I'm getting ready to rent a duplex to a Section 8 tenant and I have 2 prospective tenants. They both have vouchers and I wanted to ask them what portion of the rent they are responsible for.
The rent is $1,800 and in the past my tenants have been responsible for anywhere from $450/month to zero. I want to pick the tenant who has the highest amount paid for by the government. Is it legal to ask them how much of the monthly rent they pay on their own?
Thanks for any insight!
I'm not sure if it's legal or not to ask the tenant how much the tenant covers. However, wouldn't that be up to the Section 8 program? Typically they don't allow the tenant to pay more than 1/3 of their income to the rent. So if you're looking for 100% government subsidy, then it would make sense to pick someone who has no "real" job.
Thanks for the good idea on picking the tenant with the lowest income to maximize the portion of rent from Sec. 8. Both of them have vouchers in hand and I will probably refrain from asking them what their current portion of rent is for their current apartment.
On a separate note, has anyone ever run a credit check on a tenant and had the report come back as unavailable because file was too thin? I used mysmartmove to run the credit check and on one of the applicants it said it was unavailable because the file was too thin. The prospective renter is in her late 50s so I wasn't quite sure what to make of it other than maybe she's never had a bank account or credit card.
@William Price I actually just had such an occurrence with one of my HUD-VASH clients. He has lived on his Social Security income for the last 20+ years and has avoided credit entirely over that time, not wanting to accumulate debt he couldn't cover on a low income. Unfortunately, the responsible actions of careful budgeting and of only spending what you have is biting him now as many property managers won't rent to him. Ironic, huh? Now, not everyone that has no credit has the skills to be a good financial manager for themselves, they may have had no income for most/all of their life, but I see it much more often as a plus rather than a minus.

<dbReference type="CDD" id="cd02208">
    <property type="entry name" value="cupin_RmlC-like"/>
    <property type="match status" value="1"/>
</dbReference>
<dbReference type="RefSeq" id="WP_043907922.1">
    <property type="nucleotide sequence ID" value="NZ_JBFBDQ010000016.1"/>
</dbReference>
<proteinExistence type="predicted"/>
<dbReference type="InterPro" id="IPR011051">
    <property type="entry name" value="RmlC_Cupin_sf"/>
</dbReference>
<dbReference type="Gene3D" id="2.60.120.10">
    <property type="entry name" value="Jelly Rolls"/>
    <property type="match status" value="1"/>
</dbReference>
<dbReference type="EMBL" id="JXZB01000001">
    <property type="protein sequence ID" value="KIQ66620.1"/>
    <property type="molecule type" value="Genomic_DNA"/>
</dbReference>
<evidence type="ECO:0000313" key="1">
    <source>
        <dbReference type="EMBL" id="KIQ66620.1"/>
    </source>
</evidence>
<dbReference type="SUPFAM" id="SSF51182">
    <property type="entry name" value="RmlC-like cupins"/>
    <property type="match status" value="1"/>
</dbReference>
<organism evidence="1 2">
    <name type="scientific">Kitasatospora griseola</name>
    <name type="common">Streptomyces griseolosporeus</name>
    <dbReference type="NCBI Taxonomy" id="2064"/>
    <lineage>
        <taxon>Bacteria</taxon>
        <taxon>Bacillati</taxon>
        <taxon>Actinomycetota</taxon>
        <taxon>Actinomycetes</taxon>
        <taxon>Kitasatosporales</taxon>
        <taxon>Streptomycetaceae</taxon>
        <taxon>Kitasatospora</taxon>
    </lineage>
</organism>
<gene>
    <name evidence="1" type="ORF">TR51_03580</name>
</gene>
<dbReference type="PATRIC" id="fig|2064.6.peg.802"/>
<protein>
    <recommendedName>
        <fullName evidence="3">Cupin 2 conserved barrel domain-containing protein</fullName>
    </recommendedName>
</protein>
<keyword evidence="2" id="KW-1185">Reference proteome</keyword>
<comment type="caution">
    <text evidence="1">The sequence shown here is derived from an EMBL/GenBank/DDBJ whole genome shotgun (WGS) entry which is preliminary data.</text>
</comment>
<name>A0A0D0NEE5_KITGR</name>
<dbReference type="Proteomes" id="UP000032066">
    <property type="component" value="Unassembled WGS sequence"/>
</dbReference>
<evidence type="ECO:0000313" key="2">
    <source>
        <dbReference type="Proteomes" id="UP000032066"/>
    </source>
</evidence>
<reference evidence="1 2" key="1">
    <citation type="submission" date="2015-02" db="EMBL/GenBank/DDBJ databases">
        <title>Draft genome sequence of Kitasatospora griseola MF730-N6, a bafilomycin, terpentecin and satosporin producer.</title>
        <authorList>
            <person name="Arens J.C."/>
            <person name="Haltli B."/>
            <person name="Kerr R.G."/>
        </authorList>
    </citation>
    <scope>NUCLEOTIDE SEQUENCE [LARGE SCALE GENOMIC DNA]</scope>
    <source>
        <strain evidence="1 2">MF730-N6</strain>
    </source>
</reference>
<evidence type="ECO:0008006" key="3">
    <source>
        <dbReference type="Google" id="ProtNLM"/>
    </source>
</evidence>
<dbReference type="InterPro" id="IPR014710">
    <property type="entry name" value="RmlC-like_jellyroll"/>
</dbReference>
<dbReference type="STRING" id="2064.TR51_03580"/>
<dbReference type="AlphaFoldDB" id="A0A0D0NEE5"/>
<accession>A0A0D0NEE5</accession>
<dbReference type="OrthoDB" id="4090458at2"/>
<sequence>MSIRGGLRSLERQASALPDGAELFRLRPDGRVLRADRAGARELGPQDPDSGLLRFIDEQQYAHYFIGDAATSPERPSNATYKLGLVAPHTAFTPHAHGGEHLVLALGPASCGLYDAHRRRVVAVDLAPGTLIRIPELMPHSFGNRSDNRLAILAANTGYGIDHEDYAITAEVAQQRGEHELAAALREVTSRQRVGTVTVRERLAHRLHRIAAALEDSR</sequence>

As for rent portion, @Dawn Anastasi is spot on. I always tell people that explicitly stating you are going to chose someone based on a higher subsidy is playing with (discriminatory) fire. Unless their income is VERY low, estimating that they'll be responsible for paying you about 33% of their income is a good rough estimate. Depending on the size of the unit and local utility rates, $100-$200/mo of tenant income is usually the cutoff point for having a tenant portion of rent or not.
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